November Butterfly Book Launch, Movie Screening, Art Show and Book Signing will be hosted by the Occidental Center for the Arts this Sunday March 29th from 3-5 pm. OCA is located at 3850 Doris Murphy Court, at the corner of Bohemian Hwy and Graton Rd. and is wheelchair accessible. For more info, call 707-874-9392
November Butterfly was published in November of 2014 by Saddle Road Press.
THE POETRY MOVIES and ART
The afternoon features a poetry reading based on the poems in November Butterfly and accompanying poetry movie screenings for Mordred’s Dream (originally published by Poetry Flash), Corridor, Thumbelina (originally published by the NonBinary Review / Zoetic Press and a finalist for Sundress Publication’s Best of the Net Award in the category of poetry) and Amelia (awarded Juror’s Best of Show at the 2012 2D/3D visual poetry show held at the LH Horton Jr Gallery at San Joaquin Delta College). On display at the event will be over a dozen of the the actual works of art featured in the four movies by Sonoma County artists Genevieve Barnhart (bronze sculptures), Loreen Barry (mixed media), Paul Beattie (ink print), Robyn Beattie (photography, including image of artwork by Christiane Vincent), Chris Boyd, Sandy Frank (ceramic sculpture–pictured here), Barbara Hoffmann (ceramics), Orion James (ceramics), Monty Monty (assemblage sculpture), and Ron Rodgers (bronze sculpture).
Sonoma County musicians Michael Greenberg (guitar), Lori O’Hara (flute) and Stephen Pryputniewicz (piano) provided the music behind the poetry movies as well as sound recording, editing, and studio support. Lori’OHara loaned her voice to Amelia and Ben Greenberg loaned his to Mordred’s Dream.
The event is free though donations accepted. Books, artwork, and refreshments will be available for sale.
SHORT RADIO INTERVIEW about the Event on KRCB:
REVIEWS of November Butterfly:
The Mom Egg, by Anne Marie Fowler
In this lush exploration, Pryputniewicz observes the lives of numerous iconic women—women who navigate the world with impeccable courage and daring. It is through these observations that the speaker reveals her own struggles, as though she were dancing with the looking glass.–Anne Marie Fowler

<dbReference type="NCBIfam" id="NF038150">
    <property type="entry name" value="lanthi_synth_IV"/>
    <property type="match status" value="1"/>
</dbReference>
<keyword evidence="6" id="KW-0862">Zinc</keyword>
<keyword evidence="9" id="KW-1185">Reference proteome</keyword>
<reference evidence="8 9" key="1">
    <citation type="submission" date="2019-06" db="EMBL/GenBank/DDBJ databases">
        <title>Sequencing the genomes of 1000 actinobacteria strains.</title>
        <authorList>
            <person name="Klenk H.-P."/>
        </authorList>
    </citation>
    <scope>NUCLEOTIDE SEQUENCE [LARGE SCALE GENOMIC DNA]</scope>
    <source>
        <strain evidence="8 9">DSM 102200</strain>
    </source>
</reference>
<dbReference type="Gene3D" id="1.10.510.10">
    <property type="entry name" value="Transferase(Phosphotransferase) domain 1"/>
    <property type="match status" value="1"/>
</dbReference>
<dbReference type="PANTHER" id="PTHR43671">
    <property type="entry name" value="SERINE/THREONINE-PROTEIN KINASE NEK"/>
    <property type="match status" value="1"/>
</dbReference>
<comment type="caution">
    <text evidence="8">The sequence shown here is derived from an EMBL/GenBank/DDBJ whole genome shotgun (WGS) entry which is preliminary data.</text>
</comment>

Damfino Press, by Lauren Gordon
James Joyce once wrote that lyrical poetry is ‘the form wherein the artist presents his image in immediate relation to himself’ and Pryputniewicz’s persona poems are exemplary of this. She experiments with voice through the motif of the female experience and the effect is a feminist reimagining and projection. Characters like Sylvia Plath, Lady Di and Ophelia become mythological archetypes via Pryputniewicz’s deft rendering. –Lauren Gordon
The California Journal of Women Writers, by Jen Teeter-Moore
Pryputniewicz’ Guinevere is opinionated and strong compared to Marilyn and is a direct contrast to the helpless heroine she is in medieval poetry.—Jen Teeter-Moore
ADVANCE PRAISE FOR November Butterfly:
Tania Pryputniewicz has captured, with exquisite timing, eye and taste, the iconic power of our great archetypes, be they ancient or contemporary. Time spent with her work is always enriching.
—Persia Woolley, author of The Guinevere Trilogy
In November Butterﬂy, the lyrical I looks into the mirror to ﬁnd a different face with each pass. In this way, Pryputniewicz maintains the intimacy of the poetic I while expanding the personal lyric to a global resonance. As Ophelia, Jeanne d’Arc, Nefertiti, Amelia, Lady Diana, Marilyn and Sylvia come to reﬂect, we too ﬁnd ourselves dissolving into the mirror…. Pryputniewicz threads the narratives of multitudes into the singular I; with her gift of deep empathy, imagination, and lyricism, she gives readers the chance to live again and again and again.
—Nicelle Davis, author of Becoming Judas
Reading, we enter a world in which Guinevere loves and does not love; we glimpse her as a girl wearing “pale slippers like falcon hoods, / so lethal, so light.” Later, she is a woman, shimmering, conﬂicted, drawn to a great, obliterating love…. What does it mean to love, deeply, passionately, and in ways that will make it impossible to return to the life one was living before? What does it mean to link the great streaming magic of the everyday—to a real day? Divination and sacriﬁce offer us a way through. Pryputniewicz does not ﬂinch from the challenges of the labyrinth—pathways that might lead equally, or randomly, to betrayal or desire. “So easy to muck the translation,” she writes, “no common language— that gap between the self one loves and the self one fears.” Her book gives us some courage—as we read and breathe that gap—to return what we ﬁnd there to our own shattered and shattering, quotidian and startling lives.
—Bhanu Kapil, author of The Vertical Interrogation of Strangers